By Sean McAdam
CSNNE.com Red Sox Insider Follow @sean_mcadam
ARLINGTON, Texas -- With the playoffs on the near horizon and the prospect of a Division Series matchup with the Texas Rangers a distinct -- and sobering -- possibility for the Red Sox, much of the attention has been focused on the team's struggles with the Rangers.
The Sox are 0-4 against Texas this year, have lost 10 of 12 and, since the beginning of 2009, they are 6-17 against the Rangers.
This, surely, looks like a playoff opponent the Red Sox would like to avoid, especially given the fact that the team is even more helpless against C.J. Wilson (4-0, 1.08 in five career starts vs. Boston). Add in the fact that Wilson would pitch the series opener and that the last 16 Division Series winners all won Game 1, and the task is even more daunting for the Sox.
Of course, it should be noted that the lineup Terry Francona used Monday night in the 4-0 loss will not be anything like the one he'll (presumably) have for the playoffs. The Sox are, for the time being, without their leadoff hitter (Jacoby Ellsbury); cleanup hitter (Kevin Youkilis); and No. 5 hitter (David Ortiz). Should the teams meet again in the Division Series, it's a safe bet that Marco Scutaro and Darnell McDonald will not be hitting first and second. Rookie Ryan Lavarnway will not be the team's DH.
But beyond the short-term injury picture and the team's recent struggles with Texas, there are more ominous trends emerging.
The shutout suffered by the Sox Monday night at Rangers Ballpark in Arlington was the ninth this season, an alarmingly high number for a team with the top-ranked offense in the game. Translated, that means about one of every 5.5 losses the team has suffered has been by shutout.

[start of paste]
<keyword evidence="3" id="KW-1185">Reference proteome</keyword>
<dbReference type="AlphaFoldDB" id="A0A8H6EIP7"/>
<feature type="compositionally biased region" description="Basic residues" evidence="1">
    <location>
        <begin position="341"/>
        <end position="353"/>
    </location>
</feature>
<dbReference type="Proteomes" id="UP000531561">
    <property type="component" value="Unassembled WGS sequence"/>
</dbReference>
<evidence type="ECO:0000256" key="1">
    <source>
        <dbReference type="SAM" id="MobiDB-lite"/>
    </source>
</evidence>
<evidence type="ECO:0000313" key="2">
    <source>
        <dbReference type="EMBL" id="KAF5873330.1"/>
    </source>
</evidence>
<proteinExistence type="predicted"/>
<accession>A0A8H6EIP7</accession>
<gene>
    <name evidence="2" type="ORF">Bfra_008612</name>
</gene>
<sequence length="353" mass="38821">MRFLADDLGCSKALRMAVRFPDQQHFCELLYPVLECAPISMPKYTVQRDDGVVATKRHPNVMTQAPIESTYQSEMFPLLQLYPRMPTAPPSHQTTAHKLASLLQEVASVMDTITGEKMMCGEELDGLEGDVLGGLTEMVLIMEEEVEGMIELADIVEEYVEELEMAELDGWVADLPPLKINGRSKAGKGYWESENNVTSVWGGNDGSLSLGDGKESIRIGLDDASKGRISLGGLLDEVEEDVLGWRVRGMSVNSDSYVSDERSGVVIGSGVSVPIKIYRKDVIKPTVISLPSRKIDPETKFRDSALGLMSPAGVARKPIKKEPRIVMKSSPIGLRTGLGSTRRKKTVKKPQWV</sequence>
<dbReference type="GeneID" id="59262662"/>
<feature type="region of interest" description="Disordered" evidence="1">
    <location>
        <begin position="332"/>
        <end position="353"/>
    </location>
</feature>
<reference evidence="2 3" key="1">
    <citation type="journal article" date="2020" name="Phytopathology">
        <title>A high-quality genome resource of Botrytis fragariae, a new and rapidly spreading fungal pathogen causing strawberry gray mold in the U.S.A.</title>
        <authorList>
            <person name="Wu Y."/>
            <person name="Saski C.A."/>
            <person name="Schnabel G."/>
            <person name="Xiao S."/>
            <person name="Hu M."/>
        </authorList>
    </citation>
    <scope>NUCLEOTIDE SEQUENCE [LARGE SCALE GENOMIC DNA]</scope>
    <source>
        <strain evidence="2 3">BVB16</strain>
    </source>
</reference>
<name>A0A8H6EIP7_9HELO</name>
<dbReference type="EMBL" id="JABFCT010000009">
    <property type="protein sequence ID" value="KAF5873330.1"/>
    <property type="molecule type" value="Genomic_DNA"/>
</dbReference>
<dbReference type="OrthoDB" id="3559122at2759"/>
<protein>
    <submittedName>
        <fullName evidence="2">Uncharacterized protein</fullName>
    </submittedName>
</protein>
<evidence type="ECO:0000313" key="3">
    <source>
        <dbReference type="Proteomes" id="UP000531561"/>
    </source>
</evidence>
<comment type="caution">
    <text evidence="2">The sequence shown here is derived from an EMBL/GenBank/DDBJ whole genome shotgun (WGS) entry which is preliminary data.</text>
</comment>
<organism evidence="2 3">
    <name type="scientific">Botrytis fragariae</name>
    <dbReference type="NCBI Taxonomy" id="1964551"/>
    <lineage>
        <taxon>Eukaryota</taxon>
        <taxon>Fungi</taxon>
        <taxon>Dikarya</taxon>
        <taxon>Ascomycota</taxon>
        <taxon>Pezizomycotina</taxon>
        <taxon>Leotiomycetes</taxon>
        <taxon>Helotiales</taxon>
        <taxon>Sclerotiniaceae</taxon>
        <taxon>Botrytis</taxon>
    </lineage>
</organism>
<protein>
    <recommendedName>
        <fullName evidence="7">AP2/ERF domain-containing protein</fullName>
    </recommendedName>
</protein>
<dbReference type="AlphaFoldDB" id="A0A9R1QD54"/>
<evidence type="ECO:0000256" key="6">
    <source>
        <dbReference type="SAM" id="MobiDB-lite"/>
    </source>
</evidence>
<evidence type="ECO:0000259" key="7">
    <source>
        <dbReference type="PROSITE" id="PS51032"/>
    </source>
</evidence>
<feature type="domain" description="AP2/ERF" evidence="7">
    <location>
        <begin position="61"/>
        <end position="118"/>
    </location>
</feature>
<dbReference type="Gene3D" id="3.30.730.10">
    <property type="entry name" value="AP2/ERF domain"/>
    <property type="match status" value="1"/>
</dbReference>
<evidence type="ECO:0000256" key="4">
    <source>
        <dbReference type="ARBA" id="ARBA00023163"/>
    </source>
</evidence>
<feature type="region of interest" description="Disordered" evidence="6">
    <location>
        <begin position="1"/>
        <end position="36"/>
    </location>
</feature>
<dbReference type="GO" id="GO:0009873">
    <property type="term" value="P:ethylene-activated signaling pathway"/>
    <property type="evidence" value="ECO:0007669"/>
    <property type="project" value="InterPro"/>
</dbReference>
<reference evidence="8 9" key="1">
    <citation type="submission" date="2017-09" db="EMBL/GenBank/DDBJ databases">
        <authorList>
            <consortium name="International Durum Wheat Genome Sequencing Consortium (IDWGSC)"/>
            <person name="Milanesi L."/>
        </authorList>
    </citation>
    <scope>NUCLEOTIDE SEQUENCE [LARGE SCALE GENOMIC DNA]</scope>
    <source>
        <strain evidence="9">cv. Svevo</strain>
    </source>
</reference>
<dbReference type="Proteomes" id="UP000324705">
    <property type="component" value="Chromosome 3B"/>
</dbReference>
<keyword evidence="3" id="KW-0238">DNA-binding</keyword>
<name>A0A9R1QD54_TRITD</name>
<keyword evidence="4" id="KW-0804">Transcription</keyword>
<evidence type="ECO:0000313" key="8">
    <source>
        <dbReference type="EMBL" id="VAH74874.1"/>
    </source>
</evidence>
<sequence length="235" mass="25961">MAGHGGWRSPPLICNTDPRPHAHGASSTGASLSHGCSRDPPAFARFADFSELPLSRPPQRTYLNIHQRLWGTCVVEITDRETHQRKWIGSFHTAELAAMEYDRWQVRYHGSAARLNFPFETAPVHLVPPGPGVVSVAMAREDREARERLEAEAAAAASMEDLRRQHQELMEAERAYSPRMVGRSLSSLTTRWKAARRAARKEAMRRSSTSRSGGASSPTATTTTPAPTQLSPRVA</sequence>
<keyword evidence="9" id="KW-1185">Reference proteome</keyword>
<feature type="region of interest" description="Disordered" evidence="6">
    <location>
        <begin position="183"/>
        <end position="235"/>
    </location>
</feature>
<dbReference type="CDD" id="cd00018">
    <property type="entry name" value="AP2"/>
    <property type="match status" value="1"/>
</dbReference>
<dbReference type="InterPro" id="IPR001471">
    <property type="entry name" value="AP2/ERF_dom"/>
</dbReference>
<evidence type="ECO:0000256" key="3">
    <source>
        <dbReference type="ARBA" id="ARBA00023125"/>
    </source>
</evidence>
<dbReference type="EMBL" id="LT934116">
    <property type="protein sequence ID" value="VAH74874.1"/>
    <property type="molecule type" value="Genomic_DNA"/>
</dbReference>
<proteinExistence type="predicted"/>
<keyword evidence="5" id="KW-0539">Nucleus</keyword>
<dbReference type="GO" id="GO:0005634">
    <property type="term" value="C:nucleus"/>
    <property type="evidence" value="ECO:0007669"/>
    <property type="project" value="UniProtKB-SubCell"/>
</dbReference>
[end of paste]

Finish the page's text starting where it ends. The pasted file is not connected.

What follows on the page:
That figure is alarmingly high, even factoring in random slumps and loss of manpower due to injury.
(Taking that figure further, Monday was the 29th time the Red Sox had been held to under three runs, or, an average of once every 4.4 games.)
A second, equally disturbing trend is the team's inability to grind out wins against top starters.
Remember the last two seasons when the Red Sox seemed capable of beating any starter in either league? On one interleague swing in 2010, the Sox beat Ubaldo Jimenez -- at the time, the hottest pitcher in the game -- and Tim Lincecum in the span of only a few days.
Apart from their well-documented success against CC Sabathia this season, the Red Sox haven't been nearly so successful against top starting pitchers.
It's possible to count on one hand the number of times the Red Sox have beaten a front-line starter this year. They've had success against Tampa Bay's James Shields and (before last week) David Price, and have won two games started by Seattle's Felix Hernandez.
But what do Tampa Bay and Seattle have in common? They are, statistically speaking, two of the weakest offensive clubs in the American League, often unable to provide much run support for their starters.
That's not the case with Texas, which can support Wilson (and others in the starting rotation) with some muscle. The same goes for Detroit and Justin Verlander, another potential first-round opponent.
Beyond their success against Sabathia, the Red Sox have shown little evidence that they can beat front-of-the-rotation starters who receive at least moderate run support.
That doesn't bode well for October when, by definition, the quality of the starting pitching improves and lineups must grind out wins in low-scoring games.